Using the case-study method, Harvard Business School historian David Moss examines pivotal moments in American history where disagreement and conflict reshaped our democracy for the better.
Michael Sandel, the renowned political philosopher and professor, will debate the meaning of democracy at the Palace of Westminster in London as part of the BBC’s “Democracy Day.”
Five from Harvard remember where they were when President John F. Kennedy was killed on Nov. 22, 1963, and what effect the shooting had on their lives.
Every January, a handful of Harvard Law School students head to Washington, D.C., to work on cases bound for the U.S. Supreme Court.
Vice President Joseph Biden outlined U.S. foreign policy goals and challenges during a visit Thursday to the Kennedy School.
A Harvard Kennedy School panel sees a major threat to good governance when U.S. presidents decide to keep sweeping secrets.
Harvard Kennedy School pays tribute to the enduring ideals and principles of President John F. Kennedy on the anniversary of his 100th birthday
Harvard analysts discuss the deep roots of Republican anger driving this confounding and historic 2016 election.
Harvard Law School professor I. Glenn Cohen breaks down the ruling and its ramifications.
Political scientist Maya Sen discusses why she believes that, despite accusations by the president and many on the right, a lawyer’s history of political donations to Democrats isn’t proof of professional bias.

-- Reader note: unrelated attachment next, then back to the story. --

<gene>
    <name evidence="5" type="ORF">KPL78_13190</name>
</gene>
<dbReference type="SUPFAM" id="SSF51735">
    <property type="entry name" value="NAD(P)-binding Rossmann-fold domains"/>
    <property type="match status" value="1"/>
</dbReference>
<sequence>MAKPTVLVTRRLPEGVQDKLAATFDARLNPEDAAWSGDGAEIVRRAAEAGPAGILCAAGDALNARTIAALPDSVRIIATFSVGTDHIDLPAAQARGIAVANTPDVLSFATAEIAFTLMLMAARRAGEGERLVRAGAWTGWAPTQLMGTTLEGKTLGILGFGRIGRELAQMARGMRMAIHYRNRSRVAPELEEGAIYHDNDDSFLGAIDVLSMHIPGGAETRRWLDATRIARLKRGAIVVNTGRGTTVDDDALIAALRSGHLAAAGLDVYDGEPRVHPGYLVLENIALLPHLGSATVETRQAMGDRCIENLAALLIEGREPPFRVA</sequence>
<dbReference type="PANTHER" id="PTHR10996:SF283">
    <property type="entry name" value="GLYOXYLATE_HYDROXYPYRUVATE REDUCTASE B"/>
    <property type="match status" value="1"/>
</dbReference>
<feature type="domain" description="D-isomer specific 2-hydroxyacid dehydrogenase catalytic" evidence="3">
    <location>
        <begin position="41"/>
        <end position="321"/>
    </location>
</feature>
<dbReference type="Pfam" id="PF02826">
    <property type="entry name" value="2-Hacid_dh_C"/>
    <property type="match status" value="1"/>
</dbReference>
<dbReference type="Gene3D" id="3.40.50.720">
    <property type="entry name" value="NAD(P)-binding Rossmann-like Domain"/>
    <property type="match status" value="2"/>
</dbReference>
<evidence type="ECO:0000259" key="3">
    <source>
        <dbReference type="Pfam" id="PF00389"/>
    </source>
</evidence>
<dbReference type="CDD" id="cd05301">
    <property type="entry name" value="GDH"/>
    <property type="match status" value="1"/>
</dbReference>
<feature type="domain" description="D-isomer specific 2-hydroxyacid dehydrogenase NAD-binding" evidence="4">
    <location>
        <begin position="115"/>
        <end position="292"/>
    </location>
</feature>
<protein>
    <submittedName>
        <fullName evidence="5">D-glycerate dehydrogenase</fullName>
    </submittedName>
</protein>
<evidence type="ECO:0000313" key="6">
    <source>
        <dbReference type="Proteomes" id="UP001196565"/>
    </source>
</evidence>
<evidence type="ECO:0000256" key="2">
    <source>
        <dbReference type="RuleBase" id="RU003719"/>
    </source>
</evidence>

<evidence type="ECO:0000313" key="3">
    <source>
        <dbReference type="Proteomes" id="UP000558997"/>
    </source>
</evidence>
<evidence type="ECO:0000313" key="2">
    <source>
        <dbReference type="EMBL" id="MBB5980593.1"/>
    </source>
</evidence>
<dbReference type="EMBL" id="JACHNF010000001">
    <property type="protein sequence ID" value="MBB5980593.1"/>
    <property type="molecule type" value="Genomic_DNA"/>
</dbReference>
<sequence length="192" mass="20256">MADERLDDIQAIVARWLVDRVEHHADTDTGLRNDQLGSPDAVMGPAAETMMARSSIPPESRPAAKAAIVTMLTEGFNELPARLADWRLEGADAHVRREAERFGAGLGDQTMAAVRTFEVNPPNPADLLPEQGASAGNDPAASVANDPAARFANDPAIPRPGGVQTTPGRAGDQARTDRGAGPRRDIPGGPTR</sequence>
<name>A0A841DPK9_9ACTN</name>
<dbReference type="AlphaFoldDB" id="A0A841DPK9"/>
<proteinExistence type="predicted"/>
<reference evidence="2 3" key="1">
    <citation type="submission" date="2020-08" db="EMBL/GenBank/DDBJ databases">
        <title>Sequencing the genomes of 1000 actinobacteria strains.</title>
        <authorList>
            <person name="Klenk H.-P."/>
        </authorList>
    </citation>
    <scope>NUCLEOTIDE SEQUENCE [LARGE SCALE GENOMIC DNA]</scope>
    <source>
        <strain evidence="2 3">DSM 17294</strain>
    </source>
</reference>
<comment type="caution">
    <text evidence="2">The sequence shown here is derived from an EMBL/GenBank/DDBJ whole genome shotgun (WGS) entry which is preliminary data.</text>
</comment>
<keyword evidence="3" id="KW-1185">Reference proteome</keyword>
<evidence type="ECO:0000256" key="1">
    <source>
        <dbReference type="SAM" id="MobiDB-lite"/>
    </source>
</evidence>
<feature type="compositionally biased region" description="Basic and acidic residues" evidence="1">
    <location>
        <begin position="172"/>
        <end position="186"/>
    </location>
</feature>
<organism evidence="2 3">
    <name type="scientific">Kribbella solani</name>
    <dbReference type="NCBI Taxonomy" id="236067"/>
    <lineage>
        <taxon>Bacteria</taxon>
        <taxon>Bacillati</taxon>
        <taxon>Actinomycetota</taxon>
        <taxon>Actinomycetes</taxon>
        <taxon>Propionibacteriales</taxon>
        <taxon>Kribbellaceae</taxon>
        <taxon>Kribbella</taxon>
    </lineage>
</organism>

On the eve of the first debate between Hillary Clinton and Donald Trump, Harvard analysts discuss whether presidential debates offer citizens civic value anymore and how to improve them as the nation navigates its political differences.
In a new polemic, Harvard Kennedy School Professor Thomas Patterson calls for sweeping changes to the education of journalists and the practice of journalism.
By videoconference on Monday, Harvard’s Lawrence Lessig interviewed Edward Snowden, the former National Security Agency contractor who last year leaked more than 200,000 classified documents about U.S. surveillance efforts.
Harvard sociologist and Radcliffe fellow Bruce Western recently completed a study tracking 122 incarcerated men and women in the Boston area who were released back into society. Western’s research helps shed light on how poverty, along with unaddressed problems, helped shape his subjects’ lives.
Harvard’s Institute of Politics latest poll of Americans ages 18 to 29 year olds finds that economic concerns top the list.
The Gazette asked a group of Harvard faculty to assess the leadership of the first African-American president.
A new graduate seminar gives students a chance to develop ideas on reforming the U.S. criminal justice system.
Three weeks after a remarkably nasty presidential election, emotions remain raw, as was evidenced when the Trump and Clinton camps met for the first time at Harvard Kennedy School for a debriefing conference this week.
The Kennedy School’s Mary Graham talks about her new book, “Presidents’ Secrets: The Use and Abuse of Hidden Power.”